16. Turtle Mountain Community College Wind Farm | Open Energy Information

    Open Energy Info (EERE)

    Facility Status In Service Owner Turtle Mountain Community College Developer Distributed Gen Energy Purchaser Turtle Mountain Community College Location St. John ND Coordinates...

  17. Magnetotellurics At Mcgee Mountain Area (DOE GTP) | Open Energy...

    Open Energy Info (EERE)

    Mcgee Mountain Area (DOE GTP) Jump to: navigation, search GEOTHERMAL ENERGYGeothermal Home Exploration Activity: Magnetotellurics At Mcgee Mountain Area (DOE GTP) Exploration...

  18. Hydroprobe At Mcgee Mountain Area (DOE GTP) | Open Energy Information

    Open Energy Info (EERE)

    Mcgee Mountain Area (DOE GTP) Jump to: navigation, search GEOTHERMAL ENERGYGeothermal Home Exploration Activity: Hydroprobe At Mcgee Mountain Area (DOE GTP) Exploration Activity...

  19. Core Analysis At Mcgee Mountain Area (DOE GTP) | Open Energy...

    Open Energy Info (EERE)

    Mcgee Mountain Area (DOE GTP) Jump to: navigation, search GEOTHERMAL ENERGYGeothermal Home Exploration Activity: Core Analysis At Mcgee Mountain Area (DOE GTP) Exploration Activity...

  20. Mountain Spa Resort Pool & Spa Low Temperature Geothermal Facility...

    Open Energy Info (EERE)

    Spa Resort Pool & Spa Low Temperature Geothermal Facility Jump to: navigation, search Name Mountain Spa Resort Pool & Spa Low Temperature Geothermal Facility Facility Mountain Spa...

  1. Statement from Ward Sproat on Yucca Mountain, Director of the...

    Office of Energy Efficiency and Renewable Energy (EERE) Indexed Site

    Ward Sproat on Yucca Mountain, Director of the Office of Civilian Radioactive Waste Management Statement from Ward Sproat on Yucca Mountain, Director of the Office of Civilian ...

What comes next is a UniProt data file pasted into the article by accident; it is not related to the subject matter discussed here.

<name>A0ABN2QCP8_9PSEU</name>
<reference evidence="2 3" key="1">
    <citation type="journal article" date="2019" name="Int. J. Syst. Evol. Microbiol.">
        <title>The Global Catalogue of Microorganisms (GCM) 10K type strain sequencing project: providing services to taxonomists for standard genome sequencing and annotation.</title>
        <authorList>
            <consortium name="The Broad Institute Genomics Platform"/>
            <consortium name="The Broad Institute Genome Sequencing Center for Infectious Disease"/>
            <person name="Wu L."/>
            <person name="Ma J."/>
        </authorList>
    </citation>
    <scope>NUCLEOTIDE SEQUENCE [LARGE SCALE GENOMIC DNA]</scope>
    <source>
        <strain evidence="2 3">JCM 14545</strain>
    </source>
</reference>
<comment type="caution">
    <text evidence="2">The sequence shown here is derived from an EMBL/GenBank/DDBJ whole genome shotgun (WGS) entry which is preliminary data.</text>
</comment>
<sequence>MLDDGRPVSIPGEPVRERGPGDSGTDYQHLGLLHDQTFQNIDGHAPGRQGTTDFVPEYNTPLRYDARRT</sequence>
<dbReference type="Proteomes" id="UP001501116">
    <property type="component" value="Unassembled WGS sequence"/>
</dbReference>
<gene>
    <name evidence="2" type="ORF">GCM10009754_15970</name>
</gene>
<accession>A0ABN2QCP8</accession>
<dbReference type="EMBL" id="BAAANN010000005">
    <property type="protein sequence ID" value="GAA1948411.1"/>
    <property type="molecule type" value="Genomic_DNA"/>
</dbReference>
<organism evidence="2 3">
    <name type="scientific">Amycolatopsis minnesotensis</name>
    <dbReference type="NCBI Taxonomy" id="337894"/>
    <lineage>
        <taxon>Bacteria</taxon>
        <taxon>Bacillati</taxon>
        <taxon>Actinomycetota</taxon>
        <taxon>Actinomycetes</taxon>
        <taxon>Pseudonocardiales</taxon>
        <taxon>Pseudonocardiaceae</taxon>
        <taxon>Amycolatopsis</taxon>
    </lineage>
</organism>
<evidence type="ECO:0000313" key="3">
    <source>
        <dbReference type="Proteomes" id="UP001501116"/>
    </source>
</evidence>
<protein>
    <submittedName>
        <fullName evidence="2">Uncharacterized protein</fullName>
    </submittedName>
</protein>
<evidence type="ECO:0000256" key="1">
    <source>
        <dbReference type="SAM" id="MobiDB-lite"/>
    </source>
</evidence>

2. Compound and Elemental Analysis At Mcgee Mountain Area (DOE GTP...

    Open Energy Info (EERE)

    Mcgee Mountain Area (DOE GTP) Jump to: navigation, search GEOTHERMAL ENERGYGeothermal Home Exploration Activity: Compound and Elemental Analysis At Mcgee Mountain Area (DOE GTP)...

  3. Ground Gravity Survey At Mcgee Mountain Area (DOE GTP) | Open...

    Open Energy Info (EERE)

    Mcgee Mountain Area (DOE GTP) Jump to: navigation, search GEOTHERMAL ENERGYGeothermal Home Exploration Activity: Ground Gravity Survey At Mcgee Mountain Area (DOE GTP) Exploration...

  4. Thermal Gradient Holes At Mcgee Mountain Area (DOE GTP) | Open...

    Open Energy Info (EERE)

    Mcgee Mountain Area (DOE GTP) Jump to: navigation, search GEOTHERMAL ENERGYGeothermal Home Exploration Activity: Thermal Gradient Holes At Mcgee Mountain Area (DOE GTP) Exploration...

  5. Motion to Withdraw from Yucca Mountain application | Department...

    Office of Environmental Management (EM)

    Motion to Withdraw from Yucca Mountain application Motion to Withdraw from Yucca Mountain application DOE's withdraws it's pending license application for a permanent geologic ...

  6. DOE Announces Yucca Mountain License Application Schedule | Department...

    Energy Savers [EERE]

    Yucca Mountain License Application Schedule DOE Announces Yucca Mountain License Application Schedule July 19, 2006 - 3:13pm Addthis New Director Ward Sproat Testifies on Revised ...

  7. Conceptual Model At Blue Mountain Geothermal Area (Faulds & Melosh...

    Open Energy Info (EERE)

    the Blue Mountain geothermal system integrating data from previous studies. References James E. Faulds, Glenn Melosh (2008) A Preliminary Structural Model for the Blue Mountain...